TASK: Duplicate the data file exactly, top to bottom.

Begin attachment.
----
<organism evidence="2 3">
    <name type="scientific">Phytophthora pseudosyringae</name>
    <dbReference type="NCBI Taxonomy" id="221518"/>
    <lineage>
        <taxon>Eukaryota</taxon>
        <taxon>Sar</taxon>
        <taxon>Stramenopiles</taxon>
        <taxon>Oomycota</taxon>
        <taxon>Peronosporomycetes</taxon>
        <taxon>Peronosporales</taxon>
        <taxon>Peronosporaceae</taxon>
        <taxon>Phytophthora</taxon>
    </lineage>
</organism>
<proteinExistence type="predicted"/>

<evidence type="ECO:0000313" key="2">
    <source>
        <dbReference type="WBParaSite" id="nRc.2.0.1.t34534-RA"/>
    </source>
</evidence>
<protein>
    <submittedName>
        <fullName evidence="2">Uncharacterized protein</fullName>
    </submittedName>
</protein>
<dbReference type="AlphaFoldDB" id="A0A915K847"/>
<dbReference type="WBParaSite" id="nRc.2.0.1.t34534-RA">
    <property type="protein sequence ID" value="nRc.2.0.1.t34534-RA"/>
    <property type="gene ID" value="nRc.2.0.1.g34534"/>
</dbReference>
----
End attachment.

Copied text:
<organism evidence="2 3">
    <name type="scientific">Phytophthora pseudosyringae</name>
    <dbReference type="NCBI Taxonomy" id="221518"/>
    <lineage>
        <taxon>Eukaryota</taxon>
        <taxon>Sar</taxon>
        <taxon>Stramenopiles</taxon>
        <taxon>Oomycota</taxon>
        <taxon>Peronosporomycetes</taxon>
        <taxon>Peronosporales</taxon>
        <taxon>Peronosporaceae</taxon>
        <taxon>Phytophthora</taxon>
    </lineage>
</organism>
<proteinExistence type="predicted"/>

<evidence type="ECO:0000313" key="2">
    <source>
        <dbReference type="WBParaSite" id="nRc.2.0.1.t34534-RA"/>
    </source>
</evidence>
<protein>
    <submittedName>
        <fullName evidence="2">Uncharacterized protein</fullName>
    </submittedName>
</protein>
<dbReference type="AlphaFoldDB" id="A0A915K847"/>
<dbReference type="WBParaSite" id="nRc.2.0.1.t34534-RA">
    <property type="protein sequence ID" value="nRc.2.0.1.t34534-RA"/>
    <property type="gene ID" value="nRc.2.0.1.g34534"/>
</dbReference>